Thursday, March 06, 2008

SharePoint MOSS 2007: Howto setup SSL for IIS 6 and configure Central Admin to use SSL

Refrences

IIS 6 SSL certificate howto:
http://support.microsoft.com/kb/290625
Command line for switching the Sharepoint Central Admin to use SSL:
http://technet2.microsoft.com/windowsserver/WSS/en/library/6b1c222e-d70c-4b79-8a89-c904c8bb67031033.mspx?mfr=true
note that SSL cant be setup in the Sharepoint/MOSS install wizard, you must use the command line tools.

Overview

If you want to remotely configure Sharepoint services via the Central Administrator site, Microsoft recommends that you use SSL to secure the connection. They just fail to tell you how to enable SSL for the central administrator site anywhere in the install wizard. Also, if you want to use MOSS content publishing features (pushing content from one Site Collection/farm to another using the Central Administrator) you should use SSL for your Central Administrator because that service sends authentication from server to server via the http protocol with every publish attempt.

This article just rehashes (and hopefully simplifies) what’s described in the resources listed above. I don’t go into any detail about creating a Certificate Authority or issuing the SSL certificate, I assume you already have one setup or use a service like Verisign.

Step by Step: Adding SSL to the Sharepoint Central Administrator site

1) Once Sharepoint or MOSS is installed on your target server, run the "Sharepoint Products and Technologies Configuration Wizard" to create the Central Administrator site as you normally would.

2) From the IIS manager (Start->Program files->Administrative tools-> IIS Manger) view the properties of the "SharePoint Central Administration v3" website

3) Generate an SSL certificate request (Directory Security->Secure Communications->Server Certificate) as shown below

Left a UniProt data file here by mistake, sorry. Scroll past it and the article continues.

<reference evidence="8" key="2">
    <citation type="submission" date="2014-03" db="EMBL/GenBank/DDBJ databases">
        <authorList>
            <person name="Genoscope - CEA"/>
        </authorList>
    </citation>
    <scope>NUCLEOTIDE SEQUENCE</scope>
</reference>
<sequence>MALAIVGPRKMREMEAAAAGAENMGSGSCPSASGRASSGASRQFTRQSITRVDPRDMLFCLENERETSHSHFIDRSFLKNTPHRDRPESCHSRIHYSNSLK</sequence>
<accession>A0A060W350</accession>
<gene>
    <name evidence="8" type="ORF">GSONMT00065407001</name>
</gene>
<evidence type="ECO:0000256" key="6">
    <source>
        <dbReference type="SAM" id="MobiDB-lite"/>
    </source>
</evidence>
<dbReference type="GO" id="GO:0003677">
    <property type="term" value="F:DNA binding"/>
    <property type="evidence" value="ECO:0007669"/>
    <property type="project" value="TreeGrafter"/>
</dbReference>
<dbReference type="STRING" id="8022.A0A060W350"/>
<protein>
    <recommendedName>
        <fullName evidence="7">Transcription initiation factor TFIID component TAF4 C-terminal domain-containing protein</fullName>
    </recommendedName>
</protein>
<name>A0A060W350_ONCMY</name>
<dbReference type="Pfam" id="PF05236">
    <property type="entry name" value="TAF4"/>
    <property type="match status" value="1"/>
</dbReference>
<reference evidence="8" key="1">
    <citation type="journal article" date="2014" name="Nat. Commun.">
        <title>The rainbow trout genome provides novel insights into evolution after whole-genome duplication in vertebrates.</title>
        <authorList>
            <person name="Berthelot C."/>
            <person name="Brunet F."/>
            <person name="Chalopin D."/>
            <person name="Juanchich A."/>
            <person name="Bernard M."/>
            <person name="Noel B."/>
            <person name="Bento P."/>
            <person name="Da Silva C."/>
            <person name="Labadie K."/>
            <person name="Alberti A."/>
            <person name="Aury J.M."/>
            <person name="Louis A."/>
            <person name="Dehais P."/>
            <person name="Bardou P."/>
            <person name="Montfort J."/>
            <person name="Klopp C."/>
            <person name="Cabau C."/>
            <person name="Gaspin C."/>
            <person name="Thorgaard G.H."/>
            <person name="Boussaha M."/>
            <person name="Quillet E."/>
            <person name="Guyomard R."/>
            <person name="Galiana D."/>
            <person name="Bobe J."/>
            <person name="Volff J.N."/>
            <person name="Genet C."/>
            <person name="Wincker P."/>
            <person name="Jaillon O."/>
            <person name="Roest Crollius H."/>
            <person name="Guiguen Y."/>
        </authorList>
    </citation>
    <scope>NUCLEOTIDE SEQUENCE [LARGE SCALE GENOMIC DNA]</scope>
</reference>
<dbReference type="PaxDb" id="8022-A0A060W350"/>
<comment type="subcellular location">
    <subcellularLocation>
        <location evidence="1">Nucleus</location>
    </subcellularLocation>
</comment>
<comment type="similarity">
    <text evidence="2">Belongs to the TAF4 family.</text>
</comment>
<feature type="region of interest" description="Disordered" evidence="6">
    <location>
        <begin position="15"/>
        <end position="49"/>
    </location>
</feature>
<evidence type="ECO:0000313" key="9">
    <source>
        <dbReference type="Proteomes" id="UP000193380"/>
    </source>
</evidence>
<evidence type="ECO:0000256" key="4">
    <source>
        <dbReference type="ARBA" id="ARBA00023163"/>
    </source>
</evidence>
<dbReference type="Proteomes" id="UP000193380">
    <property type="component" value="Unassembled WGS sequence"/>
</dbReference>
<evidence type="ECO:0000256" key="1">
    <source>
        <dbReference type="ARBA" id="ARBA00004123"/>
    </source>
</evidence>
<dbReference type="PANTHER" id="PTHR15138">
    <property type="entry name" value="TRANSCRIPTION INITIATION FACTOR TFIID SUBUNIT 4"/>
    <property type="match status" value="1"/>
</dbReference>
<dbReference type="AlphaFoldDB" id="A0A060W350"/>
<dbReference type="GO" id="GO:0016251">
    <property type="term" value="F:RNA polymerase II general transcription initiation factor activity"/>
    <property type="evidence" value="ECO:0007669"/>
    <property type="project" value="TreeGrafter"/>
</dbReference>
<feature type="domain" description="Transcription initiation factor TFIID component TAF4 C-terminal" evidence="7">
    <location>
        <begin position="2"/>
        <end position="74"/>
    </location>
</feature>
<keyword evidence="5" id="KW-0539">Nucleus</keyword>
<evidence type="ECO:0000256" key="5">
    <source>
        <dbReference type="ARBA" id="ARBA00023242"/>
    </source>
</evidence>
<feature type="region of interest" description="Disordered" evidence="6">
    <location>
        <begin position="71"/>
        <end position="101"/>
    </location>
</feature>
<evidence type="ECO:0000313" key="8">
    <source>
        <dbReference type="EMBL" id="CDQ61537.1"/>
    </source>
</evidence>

4) Once the request is generated (as a .txt file) send that off to your certificate authority as described in the references section above. You’ll receive an SSL cert in return (from whoever manages the CA). Install the cert on the Central Administration IIS site as described above in the references section, but set the SSL port to something you will remember. In my examples, I use port 4444 as my SSL port.



5) Now that we have SSL setup in IIS, we need to tell SharePoint that the central admin is going to be using the new port and the SSL protocol. The only way to do this is from the command line on the webserver (and you must do this for every web server front end in your farm):

c>"%COMMONPROGRAMFILES%\microsoft shared\web server extensions\12\bin\stsadm" -o setadminport -p 4444 -ssl

6)At this point, I always restart the Central Administration website in IIS out of habit, though I don’t think it’s necessary. Once that’s done, you should be able to hit your central admin via SSL by going to http://<your server name or ip>:4444. Also, the command line operation updates the shortcut located in (start->program files->Microsoft office server->SharePoint 3.0 Central Administration), so you can use that to get the full url too.

Final thoughts
If you want to use your own in-house certificate authority, you should install your CA root certificate on every server that will need to access the Central Administration Site . For instance, if you have a staging server pushing content to a live server via the Central Administrator content publishing options in MOSS, you should install the CA root certificate on the staging server so that it can confirm the live server’s SSL cert is valid when it connects to deliver content via HTTPS.

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